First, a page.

keeps a complete record of what it produces in a huge database that is made available to the
Business is Aljazeera’s electronic marketing tool selling web services and the channel’s
2.3 attacks history on aljazeera website
The web site of the Al-Jazeera has been under constant attack from
hackers since the launch of its English language site on March 24.
Immediately following the site’s launch, it began to suffer from network outages. Internet
monitoring service Keynote Systems reported on March 25 2003 that Al-Jazeera and its English-
language counterpart were only intermittently available for the second straight day.
From approximately 12:30 p.m. Pacific Standard Time that day, the English news portion of the
site seemingly dropped off the Internet,.
While this was initially reported as simply being due to the popularity of the site and the inability
of Al-Jazeera’s hosting company to cope with demand.
As the sites remained inaccessible for the third day in a row, it was reported that Al-Jazeera had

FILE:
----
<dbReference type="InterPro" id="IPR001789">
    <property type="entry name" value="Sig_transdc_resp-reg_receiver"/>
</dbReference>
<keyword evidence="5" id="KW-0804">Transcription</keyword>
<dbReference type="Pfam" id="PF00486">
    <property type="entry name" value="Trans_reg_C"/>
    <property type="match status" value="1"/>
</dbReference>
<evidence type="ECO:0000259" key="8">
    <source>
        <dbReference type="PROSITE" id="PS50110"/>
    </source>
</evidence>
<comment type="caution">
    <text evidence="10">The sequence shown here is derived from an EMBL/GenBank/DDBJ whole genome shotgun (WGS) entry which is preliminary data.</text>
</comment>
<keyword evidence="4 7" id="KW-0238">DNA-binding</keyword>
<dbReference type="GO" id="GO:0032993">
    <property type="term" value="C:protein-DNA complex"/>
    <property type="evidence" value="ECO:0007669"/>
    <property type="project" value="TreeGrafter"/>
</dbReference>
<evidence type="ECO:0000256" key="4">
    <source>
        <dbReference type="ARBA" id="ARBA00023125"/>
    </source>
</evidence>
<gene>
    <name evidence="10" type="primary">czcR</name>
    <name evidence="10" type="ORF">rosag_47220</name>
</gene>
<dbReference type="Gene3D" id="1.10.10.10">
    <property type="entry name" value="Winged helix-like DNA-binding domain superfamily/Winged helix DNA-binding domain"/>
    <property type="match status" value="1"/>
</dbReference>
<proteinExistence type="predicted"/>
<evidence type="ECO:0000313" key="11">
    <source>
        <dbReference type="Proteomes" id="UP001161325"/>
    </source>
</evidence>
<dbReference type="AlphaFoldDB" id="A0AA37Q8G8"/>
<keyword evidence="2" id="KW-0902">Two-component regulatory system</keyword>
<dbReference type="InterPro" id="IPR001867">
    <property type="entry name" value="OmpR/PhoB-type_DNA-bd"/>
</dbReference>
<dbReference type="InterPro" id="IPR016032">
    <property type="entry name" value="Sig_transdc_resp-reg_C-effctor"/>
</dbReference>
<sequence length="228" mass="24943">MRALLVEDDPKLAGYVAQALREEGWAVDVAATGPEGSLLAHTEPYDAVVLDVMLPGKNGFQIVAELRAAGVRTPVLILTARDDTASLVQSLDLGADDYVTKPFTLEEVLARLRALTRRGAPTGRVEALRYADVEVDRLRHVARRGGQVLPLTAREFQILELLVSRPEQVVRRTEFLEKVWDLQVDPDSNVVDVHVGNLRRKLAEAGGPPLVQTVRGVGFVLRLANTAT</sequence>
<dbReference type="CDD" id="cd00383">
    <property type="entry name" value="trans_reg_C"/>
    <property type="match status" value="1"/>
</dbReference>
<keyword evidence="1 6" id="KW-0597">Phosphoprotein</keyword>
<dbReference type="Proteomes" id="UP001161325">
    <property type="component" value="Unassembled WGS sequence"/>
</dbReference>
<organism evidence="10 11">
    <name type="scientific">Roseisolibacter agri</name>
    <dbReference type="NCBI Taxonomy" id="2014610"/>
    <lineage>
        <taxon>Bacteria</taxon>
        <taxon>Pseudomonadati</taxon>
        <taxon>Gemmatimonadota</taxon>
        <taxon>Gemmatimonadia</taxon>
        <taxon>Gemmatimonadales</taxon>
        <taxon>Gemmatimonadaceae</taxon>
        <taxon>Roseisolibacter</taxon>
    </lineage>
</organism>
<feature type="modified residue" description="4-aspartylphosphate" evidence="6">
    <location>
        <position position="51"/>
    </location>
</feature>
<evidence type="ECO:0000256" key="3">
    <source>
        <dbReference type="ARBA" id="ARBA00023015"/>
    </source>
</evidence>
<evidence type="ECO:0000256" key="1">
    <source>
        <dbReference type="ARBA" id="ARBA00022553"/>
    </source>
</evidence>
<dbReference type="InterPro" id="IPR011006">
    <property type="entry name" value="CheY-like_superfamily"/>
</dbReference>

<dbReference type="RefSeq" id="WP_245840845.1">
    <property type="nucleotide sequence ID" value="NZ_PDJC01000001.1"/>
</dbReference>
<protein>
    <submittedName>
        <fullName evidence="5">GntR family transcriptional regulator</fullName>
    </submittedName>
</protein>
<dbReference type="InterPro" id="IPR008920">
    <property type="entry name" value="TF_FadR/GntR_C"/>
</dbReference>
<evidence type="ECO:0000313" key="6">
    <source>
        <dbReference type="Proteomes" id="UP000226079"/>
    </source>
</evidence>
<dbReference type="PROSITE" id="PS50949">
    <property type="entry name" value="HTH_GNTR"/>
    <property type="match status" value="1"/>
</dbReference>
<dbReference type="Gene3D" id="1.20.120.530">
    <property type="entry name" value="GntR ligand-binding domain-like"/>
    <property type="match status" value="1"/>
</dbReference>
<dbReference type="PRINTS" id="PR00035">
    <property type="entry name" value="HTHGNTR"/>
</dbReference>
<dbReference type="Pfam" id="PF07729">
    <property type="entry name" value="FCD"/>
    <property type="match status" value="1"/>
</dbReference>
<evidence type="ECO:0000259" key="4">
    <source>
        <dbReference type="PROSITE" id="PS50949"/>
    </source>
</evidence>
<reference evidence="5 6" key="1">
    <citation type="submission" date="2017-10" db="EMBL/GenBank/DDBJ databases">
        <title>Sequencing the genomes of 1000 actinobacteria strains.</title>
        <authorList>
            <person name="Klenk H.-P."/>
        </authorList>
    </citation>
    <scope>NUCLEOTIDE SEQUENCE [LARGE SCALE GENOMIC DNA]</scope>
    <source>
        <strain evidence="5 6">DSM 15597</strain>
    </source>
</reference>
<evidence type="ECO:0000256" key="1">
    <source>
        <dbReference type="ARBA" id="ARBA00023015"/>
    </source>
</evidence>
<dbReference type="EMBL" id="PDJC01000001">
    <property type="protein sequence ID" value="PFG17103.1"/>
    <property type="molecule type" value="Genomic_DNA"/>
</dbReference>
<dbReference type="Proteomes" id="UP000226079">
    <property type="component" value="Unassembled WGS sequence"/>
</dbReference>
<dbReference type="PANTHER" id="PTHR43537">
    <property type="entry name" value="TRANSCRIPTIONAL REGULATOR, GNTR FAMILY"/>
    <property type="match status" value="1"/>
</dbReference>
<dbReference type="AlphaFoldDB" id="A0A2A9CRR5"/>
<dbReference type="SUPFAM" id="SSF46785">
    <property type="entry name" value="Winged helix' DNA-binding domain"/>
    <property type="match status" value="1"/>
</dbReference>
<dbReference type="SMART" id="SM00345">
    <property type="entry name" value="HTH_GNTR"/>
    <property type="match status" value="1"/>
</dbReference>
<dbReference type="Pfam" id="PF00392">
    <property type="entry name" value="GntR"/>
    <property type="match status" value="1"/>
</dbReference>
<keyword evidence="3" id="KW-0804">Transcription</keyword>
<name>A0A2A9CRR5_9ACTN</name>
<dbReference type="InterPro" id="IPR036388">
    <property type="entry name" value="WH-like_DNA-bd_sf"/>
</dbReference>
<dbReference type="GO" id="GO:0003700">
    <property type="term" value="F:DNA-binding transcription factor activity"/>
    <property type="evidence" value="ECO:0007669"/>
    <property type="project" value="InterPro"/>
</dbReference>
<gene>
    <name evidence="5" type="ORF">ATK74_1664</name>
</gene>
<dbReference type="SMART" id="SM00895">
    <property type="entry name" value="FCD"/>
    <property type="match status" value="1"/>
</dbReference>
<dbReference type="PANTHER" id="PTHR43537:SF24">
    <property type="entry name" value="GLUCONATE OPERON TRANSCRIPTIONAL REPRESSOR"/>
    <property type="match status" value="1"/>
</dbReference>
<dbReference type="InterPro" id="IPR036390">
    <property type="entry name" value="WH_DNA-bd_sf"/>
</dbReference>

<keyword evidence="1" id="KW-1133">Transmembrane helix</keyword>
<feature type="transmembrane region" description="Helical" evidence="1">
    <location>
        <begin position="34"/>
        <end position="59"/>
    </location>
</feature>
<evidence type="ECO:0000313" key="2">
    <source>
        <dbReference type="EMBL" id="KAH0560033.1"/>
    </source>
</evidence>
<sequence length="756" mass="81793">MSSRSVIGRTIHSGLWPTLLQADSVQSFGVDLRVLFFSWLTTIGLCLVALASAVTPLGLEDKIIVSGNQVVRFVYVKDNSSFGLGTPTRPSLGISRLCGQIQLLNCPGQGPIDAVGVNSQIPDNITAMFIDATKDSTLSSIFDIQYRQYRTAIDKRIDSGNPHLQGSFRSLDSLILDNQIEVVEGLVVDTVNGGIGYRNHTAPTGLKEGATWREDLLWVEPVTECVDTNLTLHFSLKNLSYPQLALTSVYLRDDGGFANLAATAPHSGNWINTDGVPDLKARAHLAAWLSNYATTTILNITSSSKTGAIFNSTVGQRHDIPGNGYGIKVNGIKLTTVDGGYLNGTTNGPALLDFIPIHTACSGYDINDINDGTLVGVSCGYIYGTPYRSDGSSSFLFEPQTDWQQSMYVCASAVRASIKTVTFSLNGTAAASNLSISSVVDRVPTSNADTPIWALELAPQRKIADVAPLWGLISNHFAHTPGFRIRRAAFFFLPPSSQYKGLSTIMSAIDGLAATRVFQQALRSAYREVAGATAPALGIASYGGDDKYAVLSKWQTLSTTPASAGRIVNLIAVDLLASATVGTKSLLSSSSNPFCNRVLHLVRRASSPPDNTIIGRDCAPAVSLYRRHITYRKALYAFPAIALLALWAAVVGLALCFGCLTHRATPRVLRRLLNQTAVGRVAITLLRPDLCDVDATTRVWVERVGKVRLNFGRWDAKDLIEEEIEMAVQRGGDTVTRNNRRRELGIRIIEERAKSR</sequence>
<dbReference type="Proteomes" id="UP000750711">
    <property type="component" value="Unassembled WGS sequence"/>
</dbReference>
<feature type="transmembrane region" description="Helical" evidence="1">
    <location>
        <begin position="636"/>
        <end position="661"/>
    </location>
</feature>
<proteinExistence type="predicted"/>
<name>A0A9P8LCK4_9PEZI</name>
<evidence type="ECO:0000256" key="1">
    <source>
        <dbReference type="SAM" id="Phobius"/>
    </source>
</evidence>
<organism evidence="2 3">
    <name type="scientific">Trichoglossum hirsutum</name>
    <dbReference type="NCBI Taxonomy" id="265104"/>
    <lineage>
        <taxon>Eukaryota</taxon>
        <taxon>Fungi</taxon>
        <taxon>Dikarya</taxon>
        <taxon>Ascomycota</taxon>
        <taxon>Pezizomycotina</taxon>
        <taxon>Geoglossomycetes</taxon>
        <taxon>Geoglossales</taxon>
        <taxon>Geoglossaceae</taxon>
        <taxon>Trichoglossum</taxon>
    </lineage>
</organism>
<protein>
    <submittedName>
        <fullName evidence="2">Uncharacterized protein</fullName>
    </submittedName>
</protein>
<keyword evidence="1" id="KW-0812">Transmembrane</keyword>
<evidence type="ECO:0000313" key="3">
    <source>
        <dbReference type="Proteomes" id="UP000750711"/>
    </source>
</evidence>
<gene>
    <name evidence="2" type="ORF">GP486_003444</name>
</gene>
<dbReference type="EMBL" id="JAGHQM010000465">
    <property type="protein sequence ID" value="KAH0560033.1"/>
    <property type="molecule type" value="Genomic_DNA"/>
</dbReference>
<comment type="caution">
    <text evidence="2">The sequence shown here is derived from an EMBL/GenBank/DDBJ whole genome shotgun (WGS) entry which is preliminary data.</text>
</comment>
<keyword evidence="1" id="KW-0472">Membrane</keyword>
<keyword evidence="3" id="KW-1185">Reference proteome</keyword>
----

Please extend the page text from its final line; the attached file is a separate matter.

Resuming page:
been hit by a distributed denial-of-service (DDOS) attack that began March 25. A DDOS attack
involves the flooding of a network with data from any number of computers around the world.
Hackers increasingly make use of compromised home PCs with permanent broadband connections
to the Internet to launch the offending data packets. The attack is hard to detect as the data is
nearly indistinguishable from that normally created by Web users.
By far the most serious problem for Al-Jazeera came on March 27 when the site was replaced with
an American flag and a pro-US message which read, “Let Freedom Ring!” and “GOD BLESS
OUR TROOPS!!!” The hacker signed the page “Patriot” and claimed to be part of a group called
the Freedom Cyber Force Militia.
The attack on Al-Jazeera, however, was no ordinary defacement. The address of the site had been
hijacked to point to another server carrying the hacker’s message.
The actual defacement appeared on a free web site service provided by NetWorld Connections.
Technically known as a “redirect,” the hack caused web browsers that attempted to go to the
domain name www.aljazeera.net—as well as the English-language site—to be surreptitiously
redirected to the content hosted on NetWorld’s servers.
The way in which the attack was carried out indicates that this was no ordinary hack. While most